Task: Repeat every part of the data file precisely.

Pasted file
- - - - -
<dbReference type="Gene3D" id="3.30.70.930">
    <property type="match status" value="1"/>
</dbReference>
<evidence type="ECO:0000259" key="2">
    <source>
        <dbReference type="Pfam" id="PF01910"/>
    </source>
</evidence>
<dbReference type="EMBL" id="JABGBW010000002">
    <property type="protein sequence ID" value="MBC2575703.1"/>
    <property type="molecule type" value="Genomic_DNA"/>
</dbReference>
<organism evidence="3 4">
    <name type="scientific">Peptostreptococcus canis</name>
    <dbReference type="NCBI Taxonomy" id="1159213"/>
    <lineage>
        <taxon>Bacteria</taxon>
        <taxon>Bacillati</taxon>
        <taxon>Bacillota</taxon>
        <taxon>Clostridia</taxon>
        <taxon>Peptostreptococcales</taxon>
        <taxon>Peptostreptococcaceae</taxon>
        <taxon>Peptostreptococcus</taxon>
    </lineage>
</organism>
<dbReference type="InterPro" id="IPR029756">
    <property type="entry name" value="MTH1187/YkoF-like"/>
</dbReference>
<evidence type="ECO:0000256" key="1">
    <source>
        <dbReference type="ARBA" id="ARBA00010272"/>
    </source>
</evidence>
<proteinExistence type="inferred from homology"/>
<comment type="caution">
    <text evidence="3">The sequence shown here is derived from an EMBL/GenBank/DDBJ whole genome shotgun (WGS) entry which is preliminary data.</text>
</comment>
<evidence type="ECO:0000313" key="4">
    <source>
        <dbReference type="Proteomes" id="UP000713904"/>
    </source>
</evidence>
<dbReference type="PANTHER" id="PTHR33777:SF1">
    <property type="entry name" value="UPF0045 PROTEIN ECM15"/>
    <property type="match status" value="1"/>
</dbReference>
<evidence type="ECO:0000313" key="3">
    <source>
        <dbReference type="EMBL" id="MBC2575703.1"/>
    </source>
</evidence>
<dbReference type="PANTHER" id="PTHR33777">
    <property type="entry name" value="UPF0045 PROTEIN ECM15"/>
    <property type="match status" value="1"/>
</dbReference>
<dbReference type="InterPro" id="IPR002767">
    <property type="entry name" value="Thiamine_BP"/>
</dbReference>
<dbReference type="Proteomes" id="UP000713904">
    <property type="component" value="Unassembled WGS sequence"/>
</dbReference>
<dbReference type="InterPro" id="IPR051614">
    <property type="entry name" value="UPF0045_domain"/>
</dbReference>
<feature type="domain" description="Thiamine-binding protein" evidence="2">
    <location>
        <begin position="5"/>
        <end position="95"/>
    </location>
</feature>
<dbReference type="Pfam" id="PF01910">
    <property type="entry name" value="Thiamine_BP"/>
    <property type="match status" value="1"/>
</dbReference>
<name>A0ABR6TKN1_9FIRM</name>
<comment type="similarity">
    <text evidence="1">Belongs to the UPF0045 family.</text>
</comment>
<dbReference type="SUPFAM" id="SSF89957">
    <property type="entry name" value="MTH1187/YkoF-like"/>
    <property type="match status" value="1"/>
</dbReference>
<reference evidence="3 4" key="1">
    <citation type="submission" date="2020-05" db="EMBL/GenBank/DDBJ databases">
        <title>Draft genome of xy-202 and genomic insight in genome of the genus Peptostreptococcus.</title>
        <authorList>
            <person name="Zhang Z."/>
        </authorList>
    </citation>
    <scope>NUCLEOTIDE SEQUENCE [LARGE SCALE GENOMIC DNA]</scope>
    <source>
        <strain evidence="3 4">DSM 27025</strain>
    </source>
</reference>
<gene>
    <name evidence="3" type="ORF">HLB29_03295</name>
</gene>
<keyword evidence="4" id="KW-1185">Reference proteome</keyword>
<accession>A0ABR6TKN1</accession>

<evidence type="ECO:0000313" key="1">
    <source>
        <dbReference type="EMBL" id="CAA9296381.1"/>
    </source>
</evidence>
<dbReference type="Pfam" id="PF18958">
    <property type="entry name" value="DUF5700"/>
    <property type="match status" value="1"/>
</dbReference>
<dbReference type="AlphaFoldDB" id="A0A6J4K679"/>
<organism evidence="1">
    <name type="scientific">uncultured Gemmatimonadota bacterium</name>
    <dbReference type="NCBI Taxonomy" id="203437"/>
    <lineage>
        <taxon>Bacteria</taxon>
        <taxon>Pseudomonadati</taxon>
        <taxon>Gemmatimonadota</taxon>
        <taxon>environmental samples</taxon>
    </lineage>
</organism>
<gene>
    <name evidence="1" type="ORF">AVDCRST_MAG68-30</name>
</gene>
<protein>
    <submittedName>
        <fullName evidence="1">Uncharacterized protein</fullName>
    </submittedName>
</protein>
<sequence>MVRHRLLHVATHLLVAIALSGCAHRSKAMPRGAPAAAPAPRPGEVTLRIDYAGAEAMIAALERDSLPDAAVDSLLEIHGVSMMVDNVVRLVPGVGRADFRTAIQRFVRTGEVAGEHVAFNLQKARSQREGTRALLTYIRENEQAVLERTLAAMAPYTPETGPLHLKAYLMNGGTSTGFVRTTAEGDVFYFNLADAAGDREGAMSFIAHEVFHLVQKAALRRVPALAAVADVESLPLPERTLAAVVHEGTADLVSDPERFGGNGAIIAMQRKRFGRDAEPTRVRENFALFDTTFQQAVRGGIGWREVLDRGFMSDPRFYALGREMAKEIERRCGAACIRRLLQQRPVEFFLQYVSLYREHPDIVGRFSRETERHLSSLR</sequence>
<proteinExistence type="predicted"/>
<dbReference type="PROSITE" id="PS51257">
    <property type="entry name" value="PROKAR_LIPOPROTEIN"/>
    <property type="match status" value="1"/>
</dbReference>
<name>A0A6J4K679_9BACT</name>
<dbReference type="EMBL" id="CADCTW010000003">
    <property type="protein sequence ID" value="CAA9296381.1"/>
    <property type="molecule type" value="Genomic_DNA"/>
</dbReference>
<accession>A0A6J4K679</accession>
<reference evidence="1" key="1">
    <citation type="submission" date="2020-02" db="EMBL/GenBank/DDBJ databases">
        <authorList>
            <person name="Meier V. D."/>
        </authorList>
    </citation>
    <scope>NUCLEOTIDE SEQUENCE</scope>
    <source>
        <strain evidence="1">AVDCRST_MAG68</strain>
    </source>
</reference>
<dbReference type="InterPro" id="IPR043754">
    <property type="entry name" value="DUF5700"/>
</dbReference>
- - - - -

<dbReference type="Gene3D" id="3.30.70.930">
    <property type="match status" value="1"/>
</dbReference>
<evidence type="ECO:0000259" key="2">
    <source>
        <dbReference type="Pfam" id="PF01910"/>
    </source>
</evidence>
<dbReference type="EMBL" id="JABGBW010000002">
    <property type="protein sequence ID" value="MBC2575703.1"/>
    <property type="molecule type" value="Genomic_DNA"/>
</dbReference>
<organism evidence="3 4">
    <name type="scientific">Peptostreptococcus canis</name>
    <dbReference type="NCBI Taxonomy" id="1159213"/>
    <lineage>
        <taxon>Bacteria</taxon>
        <taxon>Bacillati</taxon>
        <taxon>Bacillota</taxon>
        <taxon>Clostridia</taxon>
        <taxon>Peptostreptococcales</taxon>
        <taxon>Peptostreptococcaceae</taxon>
        <taxon>Peptostreptococcus</taxon>
    </lineage>
</organism>
<dbReference type="InterPro" id="IPR029756">
    <property type="entry name" value="MTH1187/YkoF-like"/>
</dbReference>
<evidence type="ECO:0000256" key="1">
    <source>
        <dbReference type="ARBA" id="ARBA00010272"/>
    </source>
</evidence>
<proteinExistence type="inferred from homology"/>
<comment type="caution">
    <text evidence="3">The sequence shown here is derived from an EMBL/GenBank/DDBJ whole genome shotgun (WGS) entry which is preliminary data.</text>
</comment>
<evidence type="ECO:0000313" key="4">
    <source>
        <dbReference type="Proteomes" id="UP000713904"/>
    </source>
</evidence>
<dbReference type="PANTHER" id="PTHR33777:SF1">
    <property type="entry name" value="UPF0045 PROTEIN ECM15"/>
    <property type="match status" value="1"/>
</dbReference>
<evidence type="ECO:0000313" key="3">
    <source>
        <dbReference type="EMBL" id="MBC2575703.1"/>
    </source>
</evidence>
<dbReference type="PANTHER" id="PTHR33777">
    <property type="entry name" value="UPF0045 PROTEIN ECM15"/>
    <property type="match status" value="1"/>
</dbReference>
<dbReference type="InterPro" id="IPR002767">
    <property type="entry name" value="Thiamine_BP"/>
</dbReference>
<dbReference type="Proteomes" id="UP000713904">
    <property type="component" value="Unassembled WGS sequence"/>
</dbReference>
<dbReference type="InterPro" id="IPR051614">
    <property type="entry name" value="UPF0045_domain"/>
</dbReference>
<feature type="domain" description="Thiamine-binding protein" evidence="2">
    <location>
        <begin position="5"/>
        <end position="95"/>
    </location>
</feature>
<dbReference type="Pfam" id="PF01910">
    <property type="entry name" value="Thiamine_BP"/>
    <property type="match status" value="1"/>
</dbReference>
<name>A0ABR6TKN1_9FIRM</name>
<comment type="similarity">
    <text evidence="1">Belongs to the UPF0045 family.</text>
</comment>
<dbReference type="SUPFAM" id="SSF89957">
    <property type="entry name" value="MTH1187/YkoF-like"/>
    <property type="match status" value="1"/>
</dbReference>
<reference evidence="3 4" key="1">
    <citation type="submission" date="2020-05" db="EMBL/GenBank/DDBJ databases">
        <title>Draft genome of xy-202 and genomic insight in genome of the genus Peptostreptococcus.</title>
        <authorList>
            <person name="Zhang Z."/>
        </authorList>
    </citation>
    <scope>NUCLEOTIDE SEQUENCE [LARGE SCALE GENOMIC DNA]</scope>
    <source>
        <strain evidence="3 4">DSM 27025</strain>
    </source>
</reference>
<gene>
    <name evidence="3" type="ORF">HLB29_03295</name>
</gene>
<keyword evidence="4" id="KW-1185">Reference proteome</keyword>
<accession>A0ABR6TKN1</accession>

<evidence type="ECO:0000313" key="1">
    <source>
        <dbReference type="EMBL" id="CAA9296381.1"/>
    </source>
</evidence>
<dbReference type="Pfam" id="PF18958">
    <property type="entry name" value="DUF5700"/>
    <property type="match status" value="1"/>
</dbReference>
<dbReference type="AlphaFoldDB" id="A0A6J4K679"/>
<organism evidence="1">
    <name type="scientific">uncultured Gemmatimonadota bacterium</name>
    <dbReference type="NCBI Taxonomy" id="203437"/>
    <lineage>
        <taxon>Bacteria</taxon>
        <taxon>Pseudomonadati</taxon>
        <taxon>Gemmatimonadota</taxon>
        <taxon>environmental samples</taxon>
    </lineage>
</organism>
<gene>
    <name evidence="1" type="ORF">AVDCRST_MAG68-30</name>
</gene>
<protein>
    <submittedName>
        <fullName evidence="1">Uncharacterized protein</fullName>
    </submittedName>
</protein>
<sequence>MVRHRLLHVATHLLVAIALSGCAHRSKAMPRGAPAAAPAPRPGEVTLRIDYAGAEAMIAALERDSLPDAAVDSLLEIHGVSMMVDNVVRLVPGVGRADFRTAIQRFVRTGEVAGEHVAFNLQKARSQREGTRALLTYIRENEQAVLERTLAAMAPYTPETGPLHLKAYLMNGGTSTGFVRTTAEGDVFYFNLADAAGDREGAMSFIAHEVFHLVQKAALRRVPALAAVADVESLPLPERTLAAVVHEGTADLVSDPERFGGNGAIIAMQRKRFGRDAEPTRVRENFALFDTTFQQAVRGGIGWREVLDRGFMSDPRFYALGREMAKEIERRCGAACIRRLLQQRPVEFFLQYVSLYREHPDIVGRFSRETERHLSSLR</sequence>
<proteinExistence type="predicted"/>
<dbReference type="PROSITE" id="PS51257">
    <property type="entry name" value="PROKAR_LIPOPROTEIN"/>
    <property type="match status" value="1"/>
</dbReference>
<name>A0A6J4K679_9BACT</name>
<dbReference type="EMBL" id="CADCTW010000003">
    <property type="protein sequence ID" value="CAA9296381.1"/>
    <property type="molecule type" value="Genomic_DNA"/>
</dbReference>
<accession>A0A6J4K679</accession>
<reference evidence="1" key="1">
    <citation type="submission" date="2020-02" db="EMBL/GenBank/DDBJ databases">
        <authorList>
            <person name="Meier V. D."/>
        </authorList>
    </citation>
    <scope>NUCLEOTIDE SEQUENCE</scope>
    <source>
        <strain evidence="1">AVDCRST_MAG68</strain>
    </source>
</reference>
<dbReference type="InterPro" id="IPR043754">
    <property type="entry name" value="DUF5700"/>
</dbReference>